What Is an Ultrasound?
Ultrasound imaging uses high-frequency sound waves to create an picture of the prostate. Ultrasound imaging is sometimes called sonography and can be used to evaluate many parts of the body and internal organs.
How Does This Apply to Prostate Cancer?
Ultrasound is often used early on in the diagnosis of prostate cancer to determine if the prostate is enlarged or has an abnormal or asymmetrical shape. Ultrasound is also used very frequently during a prostate biopsy to guide the physician to biopsy exactly where needed.
How Does It Work?
In order to produce an image of the prostate, a thin ultrasound probe is inserted a short distance into the rectum. This probe is what emits the high-frequency sound waves and detects their return. These sound waves can then be detected and measured as they reflect off of various structures inside the body.
Different types of structures reflect (or “echo”) sound waves differently. These differences can be detected and an image produced showing where one type of structure stops and another starts. This allows for a detailed view of the area near the ultrasound probe.
That Sounds a Lot Like the Sonar That Ships Use. Is That Right?
Yes. The sonar used in ships to detect underwater objects such as fish or submarines is based on the very same principles as ultrasound imaging.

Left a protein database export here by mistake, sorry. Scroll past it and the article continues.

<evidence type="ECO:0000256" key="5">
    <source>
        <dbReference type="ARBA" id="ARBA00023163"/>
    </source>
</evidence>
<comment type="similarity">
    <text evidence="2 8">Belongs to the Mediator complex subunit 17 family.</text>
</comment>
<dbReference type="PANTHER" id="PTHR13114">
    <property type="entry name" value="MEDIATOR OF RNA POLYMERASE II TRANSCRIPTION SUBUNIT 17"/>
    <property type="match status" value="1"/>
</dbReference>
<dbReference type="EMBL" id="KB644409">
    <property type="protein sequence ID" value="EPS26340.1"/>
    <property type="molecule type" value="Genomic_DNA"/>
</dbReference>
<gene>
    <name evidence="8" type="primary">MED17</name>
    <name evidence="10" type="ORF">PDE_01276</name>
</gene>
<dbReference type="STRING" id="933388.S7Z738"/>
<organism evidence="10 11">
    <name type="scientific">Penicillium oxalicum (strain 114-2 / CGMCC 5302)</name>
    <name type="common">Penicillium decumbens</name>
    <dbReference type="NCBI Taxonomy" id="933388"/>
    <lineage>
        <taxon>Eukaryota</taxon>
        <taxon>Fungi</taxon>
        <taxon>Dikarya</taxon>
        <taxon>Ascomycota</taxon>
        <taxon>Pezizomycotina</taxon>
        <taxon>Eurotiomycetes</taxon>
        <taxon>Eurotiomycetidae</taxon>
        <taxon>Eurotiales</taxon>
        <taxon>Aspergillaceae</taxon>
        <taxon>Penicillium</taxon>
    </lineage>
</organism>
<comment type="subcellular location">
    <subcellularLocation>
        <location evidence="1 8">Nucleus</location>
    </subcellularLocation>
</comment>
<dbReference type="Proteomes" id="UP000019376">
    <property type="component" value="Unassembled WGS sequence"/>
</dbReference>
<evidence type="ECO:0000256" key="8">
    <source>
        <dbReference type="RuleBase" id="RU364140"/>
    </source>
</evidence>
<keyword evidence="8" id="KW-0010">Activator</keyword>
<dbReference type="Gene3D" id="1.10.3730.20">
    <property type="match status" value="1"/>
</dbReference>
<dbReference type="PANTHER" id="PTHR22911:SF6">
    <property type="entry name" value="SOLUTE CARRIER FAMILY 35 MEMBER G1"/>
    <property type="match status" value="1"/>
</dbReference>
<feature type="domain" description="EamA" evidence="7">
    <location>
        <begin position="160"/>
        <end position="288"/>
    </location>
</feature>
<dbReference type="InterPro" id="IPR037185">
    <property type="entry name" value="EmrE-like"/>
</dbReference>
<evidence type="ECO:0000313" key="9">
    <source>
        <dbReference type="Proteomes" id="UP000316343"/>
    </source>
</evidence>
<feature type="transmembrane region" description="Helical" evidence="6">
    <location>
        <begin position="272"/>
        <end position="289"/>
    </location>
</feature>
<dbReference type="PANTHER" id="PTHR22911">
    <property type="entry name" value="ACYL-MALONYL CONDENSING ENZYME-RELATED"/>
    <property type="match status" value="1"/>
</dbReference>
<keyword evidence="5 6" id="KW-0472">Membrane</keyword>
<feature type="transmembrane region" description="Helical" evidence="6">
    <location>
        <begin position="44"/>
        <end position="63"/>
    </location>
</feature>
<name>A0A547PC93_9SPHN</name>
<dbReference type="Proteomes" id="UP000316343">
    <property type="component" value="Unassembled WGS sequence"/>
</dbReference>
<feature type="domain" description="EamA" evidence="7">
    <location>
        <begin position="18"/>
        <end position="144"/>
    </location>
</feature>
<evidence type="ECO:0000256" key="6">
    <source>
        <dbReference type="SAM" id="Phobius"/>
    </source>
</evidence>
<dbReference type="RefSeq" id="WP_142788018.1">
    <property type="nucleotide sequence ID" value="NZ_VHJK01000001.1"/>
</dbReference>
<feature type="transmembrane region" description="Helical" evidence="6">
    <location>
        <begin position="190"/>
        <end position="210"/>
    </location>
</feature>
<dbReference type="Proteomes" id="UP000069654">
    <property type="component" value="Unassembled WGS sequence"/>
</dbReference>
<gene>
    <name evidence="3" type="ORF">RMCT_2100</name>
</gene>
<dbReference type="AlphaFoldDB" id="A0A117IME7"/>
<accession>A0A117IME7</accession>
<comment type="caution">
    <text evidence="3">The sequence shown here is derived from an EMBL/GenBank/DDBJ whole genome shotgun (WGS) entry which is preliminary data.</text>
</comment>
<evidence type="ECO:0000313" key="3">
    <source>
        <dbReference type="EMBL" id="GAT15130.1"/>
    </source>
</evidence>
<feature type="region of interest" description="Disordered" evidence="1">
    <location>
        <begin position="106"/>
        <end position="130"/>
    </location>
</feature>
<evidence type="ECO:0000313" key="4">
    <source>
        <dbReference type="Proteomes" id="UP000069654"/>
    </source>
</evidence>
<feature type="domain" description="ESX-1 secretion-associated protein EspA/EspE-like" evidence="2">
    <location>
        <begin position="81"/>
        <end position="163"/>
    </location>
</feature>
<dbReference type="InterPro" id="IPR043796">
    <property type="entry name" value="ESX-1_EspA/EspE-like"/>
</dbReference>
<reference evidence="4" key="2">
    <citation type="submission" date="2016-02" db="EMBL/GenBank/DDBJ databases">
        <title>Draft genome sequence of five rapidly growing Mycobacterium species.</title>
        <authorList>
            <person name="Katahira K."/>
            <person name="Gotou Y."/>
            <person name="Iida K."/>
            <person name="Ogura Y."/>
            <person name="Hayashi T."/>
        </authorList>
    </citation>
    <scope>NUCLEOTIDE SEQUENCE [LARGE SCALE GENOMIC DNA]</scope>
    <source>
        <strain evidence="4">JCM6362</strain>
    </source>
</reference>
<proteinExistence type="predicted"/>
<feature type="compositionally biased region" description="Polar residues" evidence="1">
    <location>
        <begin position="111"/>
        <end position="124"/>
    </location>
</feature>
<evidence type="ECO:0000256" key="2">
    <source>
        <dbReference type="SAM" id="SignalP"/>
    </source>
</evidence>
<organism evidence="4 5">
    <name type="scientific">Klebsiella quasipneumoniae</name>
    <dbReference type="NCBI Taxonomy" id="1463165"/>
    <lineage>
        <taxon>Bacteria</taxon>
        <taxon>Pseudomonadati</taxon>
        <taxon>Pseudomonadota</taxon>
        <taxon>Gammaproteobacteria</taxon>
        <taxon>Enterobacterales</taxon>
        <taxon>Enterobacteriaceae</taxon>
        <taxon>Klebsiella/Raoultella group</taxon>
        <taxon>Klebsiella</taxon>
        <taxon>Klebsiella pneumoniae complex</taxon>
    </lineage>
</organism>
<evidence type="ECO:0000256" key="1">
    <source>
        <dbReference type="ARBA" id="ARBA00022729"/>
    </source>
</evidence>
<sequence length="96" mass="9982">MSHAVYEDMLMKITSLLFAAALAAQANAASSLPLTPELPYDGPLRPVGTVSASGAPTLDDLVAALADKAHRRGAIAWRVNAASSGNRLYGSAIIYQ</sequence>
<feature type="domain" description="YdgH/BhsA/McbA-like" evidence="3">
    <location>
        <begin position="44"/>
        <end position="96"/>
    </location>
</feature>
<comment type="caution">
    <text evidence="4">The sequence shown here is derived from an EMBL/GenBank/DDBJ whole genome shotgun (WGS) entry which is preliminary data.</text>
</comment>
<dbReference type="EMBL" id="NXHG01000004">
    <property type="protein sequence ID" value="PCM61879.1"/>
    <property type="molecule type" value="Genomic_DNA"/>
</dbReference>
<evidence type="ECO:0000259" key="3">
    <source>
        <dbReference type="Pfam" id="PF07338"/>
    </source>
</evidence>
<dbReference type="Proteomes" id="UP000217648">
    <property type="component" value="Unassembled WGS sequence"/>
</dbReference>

What Kind of Measurements Can an Ultrasound Make?
When sound waves echo off of an object, they change slightly. The ultrasound machine can interpret these very tiny changes in the character of the returning sound wave to make determinations about the object (such as the prostate) that it has hit.
Measurements can be made about the size and shape of the object, how far from the probe it is, and what its makeup is. For instance, ultrasound can determine whether an object is solid, full of liquid, or a little of both.
I’ve Heard That Ultrasound Is “Live.” Is That True?
Yes. Ultrasound, in a sense, is “live.” As the ultrasound is being performed, the image that is produced is in real-time. This means that procedures can be done while an ultrasound image is being produced. For instance, most prostate biopsies are done using “live” ultrasound imaging that allows the physician to know exactly where to perform the biopsy.